NOTE: For other posts in this series, click ONE BLOOD on posts/pages (right)
So far we have taken a brief glimpse at the problem of racism and how it manifested in discrimination against specific racial groups. But a modern form of racism was actually fuelled by the intelligentsia.
In 1883 Sir Francis Dalton coined the term eugenics. Inspired by his cousin, Charles Darwin, he set about studying the physical and mental qualities of the human race, with the aim of increasing quality of life through selective breeding.
Today, this has led to genetic screening of medical conditions, but with Dalton's identification of possible evolutionary differences in racial groups, the idea of selective breeding and purification of racial groups gathered steam.
It was to lead to Nazism, but it must be remembered that at its beginning, eugenics was taken up with gusto by the liberal establishment. People such as H G Wells were adherents of the idea.
The intellectual problem still surfaces in modern times. For instance, in the 1970s, psychologist Hans Eysenck declared that blacks and the Irish were intellectually inferior to the English.
A similar assertion was made in 1994 in the ‘Bell Curve’ by social engineers Richard Bernstein and Charles Murray, who argued, again, that blacks are intellectually inferior.
Murray claims his work is not discriminatory. Basing his argument on the lower IQ of blacks, he says they do not, as a rule, achieve in the way whites do. Hence, blacks are more likely to form part of the Underclass - a class which Murray identified some years earlier.
However, one problem with the Underclass is that they produce more children than high achievers, resulting in a lowering of achievers and increase in lower intelligence.
A PROBLEM OF IQ
I will leave it up to the reader to decide whether this is discrimination or not. However, the simple fact is that the argument, whilst correct in the fact that blacks are more likely to under-achieve in the west, highlights not an intellectual problem, but a social one.
IQ tests were devised by Alfred Binet in 1904 at the Sorbonne, Paris, to try to identify the intelligence quotients of individuals. The principle reason was to try to identify those under-achievers who may have special needs educationally.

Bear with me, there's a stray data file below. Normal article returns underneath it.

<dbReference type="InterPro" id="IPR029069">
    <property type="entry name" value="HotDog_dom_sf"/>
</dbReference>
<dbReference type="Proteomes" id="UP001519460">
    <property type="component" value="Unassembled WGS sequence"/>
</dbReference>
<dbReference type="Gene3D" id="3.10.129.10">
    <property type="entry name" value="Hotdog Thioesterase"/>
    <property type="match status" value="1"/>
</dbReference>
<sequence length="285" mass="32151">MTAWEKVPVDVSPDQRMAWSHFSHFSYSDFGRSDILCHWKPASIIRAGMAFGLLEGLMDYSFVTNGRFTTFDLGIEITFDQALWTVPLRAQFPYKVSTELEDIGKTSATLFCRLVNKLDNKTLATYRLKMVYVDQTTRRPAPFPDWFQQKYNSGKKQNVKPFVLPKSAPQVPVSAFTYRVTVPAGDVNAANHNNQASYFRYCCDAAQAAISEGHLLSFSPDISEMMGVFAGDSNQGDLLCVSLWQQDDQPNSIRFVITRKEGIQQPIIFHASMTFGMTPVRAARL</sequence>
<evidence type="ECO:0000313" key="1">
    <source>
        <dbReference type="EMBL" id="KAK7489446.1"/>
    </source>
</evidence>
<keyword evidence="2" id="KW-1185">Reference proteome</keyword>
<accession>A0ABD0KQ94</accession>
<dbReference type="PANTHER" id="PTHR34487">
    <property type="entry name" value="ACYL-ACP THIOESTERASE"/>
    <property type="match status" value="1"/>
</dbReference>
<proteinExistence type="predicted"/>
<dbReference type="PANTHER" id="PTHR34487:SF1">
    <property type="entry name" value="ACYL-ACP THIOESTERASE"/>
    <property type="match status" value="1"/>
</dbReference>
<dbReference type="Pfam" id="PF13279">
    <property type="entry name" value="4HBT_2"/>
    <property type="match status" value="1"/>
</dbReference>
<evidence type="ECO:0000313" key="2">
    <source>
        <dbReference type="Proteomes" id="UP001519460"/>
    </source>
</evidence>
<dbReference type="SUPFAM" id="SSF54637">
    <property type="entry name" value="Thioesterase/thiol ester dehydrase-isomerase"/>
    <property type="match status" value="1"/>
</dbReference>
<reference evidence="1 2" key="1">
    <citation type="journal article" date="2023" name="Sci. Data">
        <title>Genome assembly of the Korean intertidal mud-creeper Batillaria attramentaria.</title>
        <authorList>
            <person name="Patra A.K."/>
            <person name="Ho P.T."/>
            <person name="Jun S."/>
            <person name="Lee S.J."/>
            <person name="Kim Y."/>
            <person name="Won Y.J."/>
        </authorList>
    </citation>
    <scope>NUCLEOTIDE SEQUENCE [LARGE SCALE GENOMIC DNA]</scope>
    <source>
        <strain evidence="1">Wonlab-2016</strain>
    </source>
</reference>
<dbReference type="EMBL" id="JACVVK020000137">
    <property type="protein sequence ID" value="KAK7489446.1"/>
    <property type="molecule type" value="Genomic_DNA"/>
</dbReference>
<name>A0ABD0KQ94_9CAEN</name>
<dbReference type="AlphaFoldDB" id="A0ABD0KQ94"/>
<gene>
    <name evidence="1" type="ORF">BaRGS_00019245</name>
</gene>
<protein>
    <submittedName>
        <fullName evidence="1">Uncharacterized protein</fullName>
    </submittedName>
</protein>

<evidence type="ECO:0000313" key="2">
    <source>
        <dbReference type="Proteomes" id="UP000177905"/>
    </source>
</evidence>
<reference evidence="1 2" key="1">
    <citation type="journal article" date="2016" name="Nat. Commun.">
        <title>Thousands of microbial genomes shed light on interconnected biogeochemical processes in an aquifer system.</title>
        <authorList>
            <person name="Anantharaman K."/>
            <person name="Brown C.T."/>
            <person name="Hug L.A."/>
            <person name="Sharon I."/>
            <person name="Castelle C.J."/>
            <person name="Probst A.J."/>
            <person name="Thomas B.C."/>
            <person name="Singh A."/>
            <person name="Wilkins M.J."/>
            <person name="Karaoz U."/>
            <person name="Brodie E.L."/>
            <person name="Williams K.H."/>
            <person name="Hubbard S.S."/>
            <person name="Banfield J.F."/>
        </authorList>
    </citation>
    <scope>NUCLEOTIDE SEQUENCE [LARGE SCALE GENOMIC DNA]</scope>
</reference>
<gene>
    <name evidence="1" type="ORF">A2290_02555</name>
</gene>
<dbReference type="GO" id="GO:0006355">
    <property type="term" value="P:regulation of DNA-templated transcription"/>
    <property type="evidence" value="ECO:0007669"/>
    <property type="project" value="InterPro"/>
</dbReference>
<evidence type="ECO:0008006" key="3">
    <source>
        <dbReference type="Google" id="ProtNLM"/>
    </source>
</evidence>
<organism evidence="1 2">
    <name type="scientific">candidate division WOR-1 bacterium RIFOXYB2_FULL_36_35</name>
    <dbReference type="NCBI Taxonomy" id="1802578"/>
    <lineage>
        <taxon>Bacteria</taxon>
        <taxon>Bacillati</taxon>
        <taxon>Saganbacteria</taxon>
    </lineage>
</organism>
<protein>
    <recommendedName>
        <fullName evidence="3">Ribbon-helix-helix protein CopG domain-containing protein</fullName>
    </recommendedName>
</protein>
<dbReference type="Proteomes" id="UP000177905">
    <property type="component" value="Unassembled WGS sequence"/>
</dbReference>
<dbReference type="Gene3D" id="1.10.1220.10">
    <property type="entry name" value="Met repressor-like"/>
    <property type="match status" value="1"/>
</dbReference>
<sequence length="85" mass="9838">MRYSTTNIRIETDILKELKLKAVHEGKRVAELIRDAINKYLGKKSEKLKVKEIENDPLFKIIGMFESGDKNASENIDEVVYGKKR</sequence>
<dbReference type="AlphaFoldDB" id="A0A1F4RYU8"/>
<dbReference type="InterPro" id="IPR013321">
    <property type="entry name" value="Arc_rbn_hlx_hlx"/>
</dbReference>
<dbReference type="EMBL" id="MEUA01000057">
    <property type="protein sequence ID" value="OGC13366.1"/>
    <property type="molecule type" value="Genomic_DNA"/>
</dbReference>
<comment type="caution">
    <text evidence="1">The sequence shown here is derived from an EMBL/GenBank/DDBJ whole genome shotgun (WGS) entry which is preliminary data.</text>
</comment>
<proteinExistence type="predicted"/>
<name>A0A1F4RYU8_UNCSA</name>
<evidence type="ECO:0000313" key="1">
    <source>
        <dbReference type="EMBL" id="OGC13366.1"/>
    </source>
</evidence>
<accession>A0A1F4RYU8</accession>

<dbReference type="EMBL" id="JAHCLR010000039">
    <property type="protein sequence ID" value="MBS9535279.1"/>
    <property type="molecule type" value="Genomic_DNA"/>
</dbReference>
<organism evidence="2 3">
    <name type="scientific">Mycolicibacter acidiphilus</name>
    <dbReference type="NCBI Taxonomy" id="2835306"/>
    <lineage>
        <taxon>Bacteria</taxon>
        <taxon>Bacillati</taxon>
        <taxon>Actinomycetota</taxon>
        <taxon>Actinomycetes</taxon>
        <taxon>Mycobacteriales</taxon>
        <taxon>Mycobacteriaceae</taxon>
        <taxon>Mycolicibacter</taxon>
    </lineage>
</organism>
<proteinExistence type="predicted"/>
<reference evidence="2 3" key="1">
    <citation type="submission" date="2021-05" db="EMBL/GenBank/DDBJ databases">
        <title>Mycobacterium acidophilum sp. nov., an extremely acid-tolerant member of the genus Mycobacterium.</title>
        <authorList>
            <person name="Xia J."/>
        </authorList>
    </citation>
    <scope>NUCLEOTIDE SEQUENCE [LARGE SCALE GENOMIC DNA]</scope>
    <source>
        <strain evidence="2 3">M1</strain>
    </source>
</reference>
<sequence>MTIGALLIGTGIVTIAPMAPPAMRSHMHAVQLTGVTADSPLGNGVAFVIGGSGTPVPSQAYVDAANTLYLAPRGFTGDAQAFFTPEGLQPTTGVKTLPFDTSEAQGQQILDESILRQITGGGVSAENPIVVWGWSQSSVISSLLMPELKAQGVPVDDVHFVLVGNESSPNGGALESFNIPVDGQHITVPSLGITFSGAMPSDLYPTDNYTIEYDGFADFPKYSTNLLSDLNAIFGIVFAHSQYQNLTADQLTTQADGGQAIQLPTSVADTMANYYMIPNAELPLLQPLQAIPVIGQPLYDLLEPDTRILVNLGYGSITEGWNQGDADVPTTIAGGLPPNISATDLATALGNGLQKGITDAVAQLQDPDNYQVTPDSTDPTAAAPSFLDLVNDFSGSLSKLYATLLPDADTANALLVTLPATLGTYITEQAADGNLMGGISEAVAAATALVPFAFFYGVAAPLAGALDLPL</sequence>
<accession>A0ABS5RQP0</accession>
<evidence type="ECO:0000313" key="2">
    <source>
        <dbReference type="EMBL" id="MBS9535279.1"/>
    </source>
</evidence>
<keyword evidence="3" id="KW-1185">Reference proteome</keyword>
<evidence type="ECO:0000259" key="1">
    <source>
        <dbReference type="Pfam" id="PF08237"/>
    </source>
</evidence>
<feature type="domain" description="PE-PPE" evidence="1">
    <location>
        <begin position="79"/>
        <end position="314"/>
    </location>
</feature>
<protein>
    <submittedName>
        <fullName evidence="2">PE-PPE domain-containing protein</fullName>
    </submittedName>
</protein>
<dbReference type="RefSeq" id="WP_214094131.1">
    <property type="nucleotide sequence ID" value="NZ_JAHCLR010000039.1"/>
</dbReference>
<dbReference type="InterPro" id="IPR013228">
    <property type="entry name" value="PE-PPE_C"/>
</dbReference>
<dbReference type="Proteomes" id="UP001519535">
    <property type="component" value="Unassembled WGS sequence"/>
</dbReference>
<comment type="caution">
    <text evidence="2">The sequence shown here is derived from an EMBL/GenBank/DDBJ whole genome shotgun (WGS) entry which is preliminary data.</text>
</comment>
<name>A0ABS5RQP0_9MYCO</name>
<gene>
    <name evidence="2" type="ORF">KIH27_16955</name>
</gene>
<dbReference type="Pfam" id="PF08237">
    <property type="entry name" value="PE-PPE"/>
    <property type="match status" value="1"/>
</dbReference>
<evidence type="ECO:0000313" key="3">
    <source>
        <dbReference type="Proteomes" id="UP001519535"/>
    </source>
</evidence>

However, it was inevitable that the IQ test would be extended to other areas. On the one hand, organisations such as MENSA see it as a way of identifying geniuses, whilst in other ways, it has fuelled the racism controversy.
For instance, in 1913, IQ tests were used by the Americans to try and use mental inferiority as a reason to stop European immigrants entering America if they were poor. However, the results from Ellis Island in New York harbour - the main entry point - are telling.
For instance, 83% of Jews were found to be mentally deficient to an incredible degree - as were 80% of Hungarians, 79% of Italians and 87% of Russians.
These results were, of course, wrong. But, if IQ tests can be seen to be so wrong, what is going on within such tests?
An increasing body of research is coming to the conclusion that, rather than being a measure of intelligence, IQ tests measure nothing more than a talent for passing IQ tests.
This is a radically different interpretation and an interpretation that can go to the heart of intellectual racism.
It seems that IQ tests measure the degree of cultural response to intelligence. The results at Ellis Island were so telling because the immigrants came from a different culture, and were not attuned to the cultural requirement for intelligence in America.
For instance, van Gogh was a genius of an artist, but on a societal level he was judged insane and mentally deficient.